Strangers’ grins peer out from a collection of photos scattered around Ken’s office: some buried under paper piles, some stuck in drawers, others graduated to frames, sitting on a crowded credenza among baseball memorabilia.
These are the standard four-golfer poses … a typical souvenir from the bazillion golf tournaments in which Ken has been invited to play by charitable organizations trying to raise a buck.
The other three golfers in each pose took home an identical photo. I would wager to say they would be able to name Ken in the picture for a long while. But if Ken had to name them, most likely he could not. With no offense to anyone (I can guarantee my husband most certainly enjoyed each tournament), Ken has greeted thousands upon thousands of fans over two baseball careers. If he still remembered each of their names, we would change his name to Einstein.
Hopefully, their memory of a day on the links with a baseball celebrity is a great one. Maybe they bragged to their golf buddies that Ken Singleton played in their foursome. Maybe they proudly showed the souvenir photo to a spouse or displayed it on a desk.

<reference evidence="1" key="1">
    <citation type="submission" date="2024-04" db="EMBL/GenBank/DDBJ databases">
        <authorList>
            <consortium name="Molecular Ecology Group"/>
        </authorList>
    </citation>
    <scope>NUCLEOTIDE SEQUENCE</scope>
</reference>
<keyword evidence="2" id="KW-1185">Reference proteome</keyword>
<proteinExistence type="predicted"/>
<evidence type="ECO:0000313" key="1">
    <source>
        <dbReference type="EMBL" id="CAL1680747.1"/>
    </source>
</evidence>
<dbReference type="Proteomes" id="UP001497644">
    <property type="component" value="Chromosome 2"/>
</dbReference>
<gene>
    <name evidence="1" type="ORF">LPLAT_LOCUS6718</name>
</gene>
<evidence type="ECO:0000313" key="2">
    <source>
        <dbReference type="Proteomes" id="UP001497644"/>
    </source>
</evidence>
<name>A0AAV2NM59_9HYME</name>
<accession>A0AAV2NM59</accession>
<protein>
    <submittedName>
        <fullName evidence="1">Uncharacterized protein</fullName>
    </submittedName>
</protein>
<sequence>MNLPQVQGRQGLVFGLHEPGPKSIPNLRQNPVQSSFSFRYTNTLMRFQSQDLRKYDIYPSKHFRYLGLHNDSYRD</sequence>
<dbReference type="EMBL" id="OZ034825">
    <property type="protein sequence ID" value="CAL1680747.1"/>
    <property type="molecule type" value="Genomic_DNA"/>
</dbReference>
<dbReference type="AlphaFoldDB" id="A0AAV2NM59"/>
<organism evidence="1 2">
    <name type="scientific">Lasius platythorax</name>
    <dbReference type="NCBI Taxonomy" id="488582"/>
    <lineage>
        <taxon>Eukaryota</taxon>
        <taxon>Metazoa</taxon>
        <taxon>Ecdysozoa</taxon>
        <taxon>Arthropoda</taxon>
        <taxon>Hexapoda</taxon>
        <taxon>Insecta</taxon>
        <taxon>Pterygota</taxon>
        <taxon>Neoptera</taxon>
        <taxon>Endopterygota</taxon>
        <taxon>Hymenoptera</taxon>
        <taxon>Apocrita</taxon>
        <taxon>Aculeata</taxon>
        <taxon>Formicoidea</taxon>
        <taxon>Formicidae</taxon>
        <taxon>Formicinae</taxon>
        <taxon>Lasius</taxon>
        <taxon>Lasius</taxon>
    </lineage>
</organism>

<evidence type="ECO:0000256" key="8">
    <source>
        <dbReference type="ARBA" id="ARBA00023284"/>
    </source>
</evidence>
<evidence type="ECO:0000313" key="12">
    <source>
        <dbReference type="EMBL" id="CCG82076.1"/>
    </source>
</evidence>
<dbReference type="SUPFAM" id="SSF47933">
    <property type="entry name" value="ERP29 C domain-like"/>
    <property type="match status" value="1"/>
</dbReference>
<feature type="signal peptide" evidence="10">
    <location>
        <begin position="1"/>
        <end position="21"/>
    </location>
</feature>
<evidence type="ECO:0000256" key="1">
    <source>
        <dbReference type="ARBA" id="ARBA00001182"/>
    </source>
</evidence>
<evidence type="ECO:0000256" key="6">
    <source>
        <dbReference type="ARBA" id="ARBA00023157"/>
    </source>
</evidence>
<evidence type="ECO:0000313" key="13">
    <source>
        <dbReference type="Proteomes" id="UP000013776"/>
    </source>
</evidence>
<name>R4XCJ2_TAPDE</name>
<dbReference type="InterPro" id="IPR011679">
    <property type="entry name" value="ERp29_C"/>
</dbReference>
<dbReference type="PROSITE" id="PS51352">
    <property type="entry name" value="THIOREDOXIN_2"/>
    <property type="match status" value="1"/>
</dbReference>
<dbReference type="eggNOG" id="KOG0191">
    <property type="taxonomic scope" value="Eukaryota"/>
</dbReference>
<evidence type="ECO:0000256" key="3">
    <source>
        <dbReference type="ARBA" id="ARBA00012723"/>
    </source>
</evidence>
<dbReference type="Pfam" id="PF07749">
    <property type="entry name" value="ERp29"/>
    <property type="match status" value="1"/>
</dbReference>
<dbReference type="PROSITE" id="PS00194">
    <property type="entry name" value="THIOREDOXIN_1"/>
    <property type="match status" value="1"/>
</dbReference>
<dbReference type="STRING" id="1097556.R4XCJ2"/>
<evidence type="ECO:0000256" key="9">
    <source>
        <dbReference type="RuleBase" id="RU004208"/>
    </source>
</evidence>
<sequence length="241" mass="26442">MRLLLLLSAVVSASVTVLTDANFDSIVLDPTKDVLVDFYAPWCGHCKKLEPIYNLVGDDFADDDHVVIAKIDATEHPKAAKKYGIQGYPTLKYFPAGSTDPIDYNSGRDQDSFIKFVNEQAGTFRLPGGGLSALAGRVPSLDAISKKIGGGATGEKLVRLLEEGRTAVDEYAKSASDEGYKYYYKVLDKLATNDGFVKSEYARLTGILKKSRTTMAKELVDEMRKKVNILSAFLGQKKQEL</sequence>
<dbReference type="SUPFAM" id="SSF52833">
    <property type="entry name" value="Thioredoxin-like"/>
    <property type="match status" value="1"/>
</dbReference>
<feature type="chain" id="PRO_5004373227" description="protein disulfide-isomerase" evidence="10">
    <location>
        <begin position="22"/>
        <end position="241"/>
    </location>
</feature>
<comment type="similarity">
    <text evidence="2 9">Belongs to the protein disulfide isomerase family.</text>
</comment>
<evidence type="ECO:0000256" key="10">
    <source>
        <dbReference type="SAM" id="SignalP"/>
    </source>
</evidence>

And just because Ken may not remember names and faces of the myriad of golfers with whom he shared 18 holes, doesn’t mean he wasn’t congenial and polite while interacting with them. Ken is a very friendly guy.
If the one thing he prefers fans “take away” from him, is that he looked them in the eye, gave them his time, and tried his best to provide a pleasant experience. Many fans approach or e-mail me – or share on this blog – with wonderful comments about the “great guy” I’m married to. He has been described as personable, genuine, hospitable, and gracious. And it’s true. I have never seen my husband act none other than gracious to baseball fans. When we are out and about with friends, some have commented about this, as they observe him in “celebrity mode.”
Lesson here for all of us is that we cannot control another person’s experience, memory, or judgment about another human being. Yet if we are involved in the interaction, what we can control is ourselves. We can do our best to ensure that another person takes away the best pieces of ourselves that we have to offer.